Senators Agree To Start Debate; Expect To Vote By Friday
The big last-minute feint we’re talking is in reaction to a move by “deficit hawks” like Trump-nemesis Bob Corker, to push for a “trigger” that automatically hikes taxes back up in the next 5 or 6 years if the the bill doesn’t produce the level of economic growth it promises.
Corker says he got a pledge that “trigger” would be part of the bill when he agreed to vote to move it out of Committee. He’s got support on that from Senators Lankford and maybe Flake, but as it’s turning out, not too many others.
The Koch Brothers, in particular, are mobilizing against the idea, and they’re making their opposition felt.
Ironically, all the sudden furious opposition to the “trigger” may also be a sign that not many people believe the tax cuts will “pay for themselves” meaning the “trigger” will almost certainly kick in, meaning it becomes a 5-year tax cut not a 10-year tax cut, meaning it’s giving (mostly) corporations $1-trillion, not $1.5-trillion in tax breaks. (Because if they really thought the numbers were realistic, who cares? The “trigger” would never kick in anyway…)
So instead of a “trigger” that would raise taxes back some, some Senators are now suddenly pushing for a different type of “trigger”: one that would automatically cut government spending instead.
Same difference right?
Because hiking taxes would just put things back to the way they are now, while slashing spending opens the door for Republicans to further their agenda of reducing or eliminating federal funding for a wide range of programs.
In other words, they’re setting it up so if the tax plan fails, the “penalty” will be something they want anyway.
There’s one potential problem: adding a trigger for spending cuts might prevent the bill from being able to pass with a simple majority, if it’s determined those spending cuts aren’t purely budget related and reflect major policy changes.
Or the “trigger” idea might be abandoned, and Republicans will just have to hope Corker and the others fall in line when the vote comes. (Then we’ll see if Trump was right when he said Corker’s got “no guts“).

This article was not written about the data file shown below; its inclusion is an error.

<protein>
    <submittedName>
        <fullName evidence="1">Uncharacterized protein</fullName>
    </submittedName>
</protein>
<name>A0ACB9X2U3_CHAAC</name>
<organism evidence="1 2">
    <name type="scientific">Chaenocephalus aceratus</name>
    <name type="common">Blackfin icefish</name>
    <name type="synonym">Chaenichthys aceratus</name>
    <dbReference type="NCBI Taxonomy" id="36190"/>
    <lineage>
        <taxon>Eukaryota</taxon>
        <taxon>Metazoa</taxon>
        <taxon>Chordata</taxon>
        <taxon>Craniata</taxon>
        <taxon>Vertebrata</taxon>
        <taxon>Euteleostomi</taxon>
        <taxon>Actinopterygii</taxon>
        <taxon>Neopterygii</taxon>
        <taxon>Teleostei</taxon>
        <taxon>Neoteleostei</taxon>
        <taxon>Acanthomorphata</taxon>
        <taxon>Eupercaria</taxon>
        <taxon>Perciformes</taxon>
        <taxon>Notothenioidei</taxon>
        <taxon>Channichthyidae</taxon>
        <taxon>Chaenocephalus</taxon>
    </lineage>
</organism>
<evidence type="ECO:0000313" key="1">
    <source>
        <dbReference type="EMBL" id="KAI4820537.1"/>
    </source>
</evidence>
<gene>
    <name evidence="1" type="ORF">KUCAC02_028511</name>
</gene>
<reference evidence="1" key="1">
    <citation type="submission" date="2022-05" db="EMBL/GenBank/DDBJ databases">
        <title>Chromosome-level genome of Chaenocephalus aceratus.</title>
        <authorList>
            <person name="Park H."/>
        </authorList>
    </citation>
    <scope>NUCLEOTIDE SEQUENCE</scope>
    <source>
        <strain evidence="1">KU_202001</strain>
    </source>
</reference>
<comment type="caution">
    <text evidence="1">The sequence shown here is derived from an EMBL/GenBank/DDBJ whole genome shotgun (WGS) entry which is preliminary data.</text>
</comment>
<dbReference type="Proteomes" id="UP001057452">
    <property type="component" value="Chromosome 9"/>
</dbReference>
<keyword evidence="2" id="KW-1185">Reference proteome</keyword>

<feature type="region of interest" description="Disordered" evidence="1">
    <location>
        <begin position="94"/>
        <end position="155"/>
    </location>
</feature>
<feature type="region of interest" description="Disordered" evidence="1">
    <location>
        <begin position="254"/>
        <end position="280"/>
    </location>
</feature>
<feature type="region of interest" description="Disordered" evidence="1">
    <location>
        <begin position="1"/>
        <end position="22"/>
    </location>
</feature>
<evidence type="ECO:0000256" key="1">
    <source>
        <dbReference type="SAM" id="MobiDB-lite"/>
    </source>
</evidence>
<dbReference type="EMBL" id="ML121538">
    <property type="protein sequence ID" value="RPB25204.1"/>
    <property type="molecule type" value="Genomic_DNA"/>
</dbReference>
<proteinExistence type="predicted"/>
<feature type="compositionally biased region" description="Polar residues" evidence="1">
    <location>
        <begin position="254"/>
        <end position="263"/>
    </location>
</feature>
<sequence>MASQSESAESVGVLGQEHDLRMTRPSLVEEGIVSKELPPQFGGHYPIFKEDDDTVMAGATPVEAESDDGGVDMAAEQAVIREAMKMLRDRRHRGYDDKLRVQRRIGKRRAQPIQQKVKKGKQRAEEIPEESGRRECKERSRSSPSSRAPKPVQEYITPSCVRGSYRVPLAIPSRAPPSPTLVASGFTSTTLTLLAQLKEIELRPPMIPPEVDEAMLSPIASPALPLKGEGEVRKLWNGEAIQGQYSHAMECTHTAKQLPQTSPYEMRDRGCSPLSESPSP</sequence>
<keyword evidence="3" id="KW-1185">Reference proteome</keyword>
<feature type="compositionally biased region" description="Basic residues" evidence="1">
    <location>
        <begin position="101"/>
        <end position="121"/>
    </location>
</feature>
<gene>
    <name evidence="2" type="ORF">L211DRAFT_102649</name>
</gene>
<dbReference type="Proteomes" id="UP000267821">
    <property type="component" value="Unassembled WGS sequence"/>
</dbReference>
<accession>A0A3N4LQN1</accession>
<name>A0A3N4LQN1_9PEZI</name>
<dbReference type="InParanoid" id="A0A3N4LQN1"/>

A smaller, but also interesting skirmish involves an attempt by Utah’s Mike Lee and Florida’s Marco Rubio to tweak the corporate tax rate back up just a tad in exchange for a bigger child tax credit. The current bill actually reduces deductions for people who have a lot of children. Trump is totally against this idea: he wanted the corporate tax rate down to 15%, so in his view, 20% is enough of a compromise, he doesn’t want to go to 22%.
And there’s a broader problem: this “tax cut” actually raises taxes for many, many people. It’s “a big tax cut for the rich paid for with random increases in taxes for various constituencies”, says one former Reagan tax advisor, as quoted in the New York Times.
The State And Local Tax Deduction Double Whammy!
Earlier in the week we talked about how the elimination of deductions for state and local taxes would actually make things far less equitable, because residents in high tax states already pay a disproportionately large share of federal taxes.
Now the New York Times looks at the flip side: how the new tax law could prevent states from levying new taxes in order to make up for cutbacks in federal funding. Let’s say the federal government decides to dramatically slash Medicaid, or funding for education, or public transportation. Right now, states that want to continue these programs anyway, on their own, would have some flexibility to charge residents more to make up for the shortfall, since the amount they pay to shore up the state system would be deductible on their federal income tax returns. But under the new law it suddenly won’t be, and as a result, states could lose a lot of that leeway.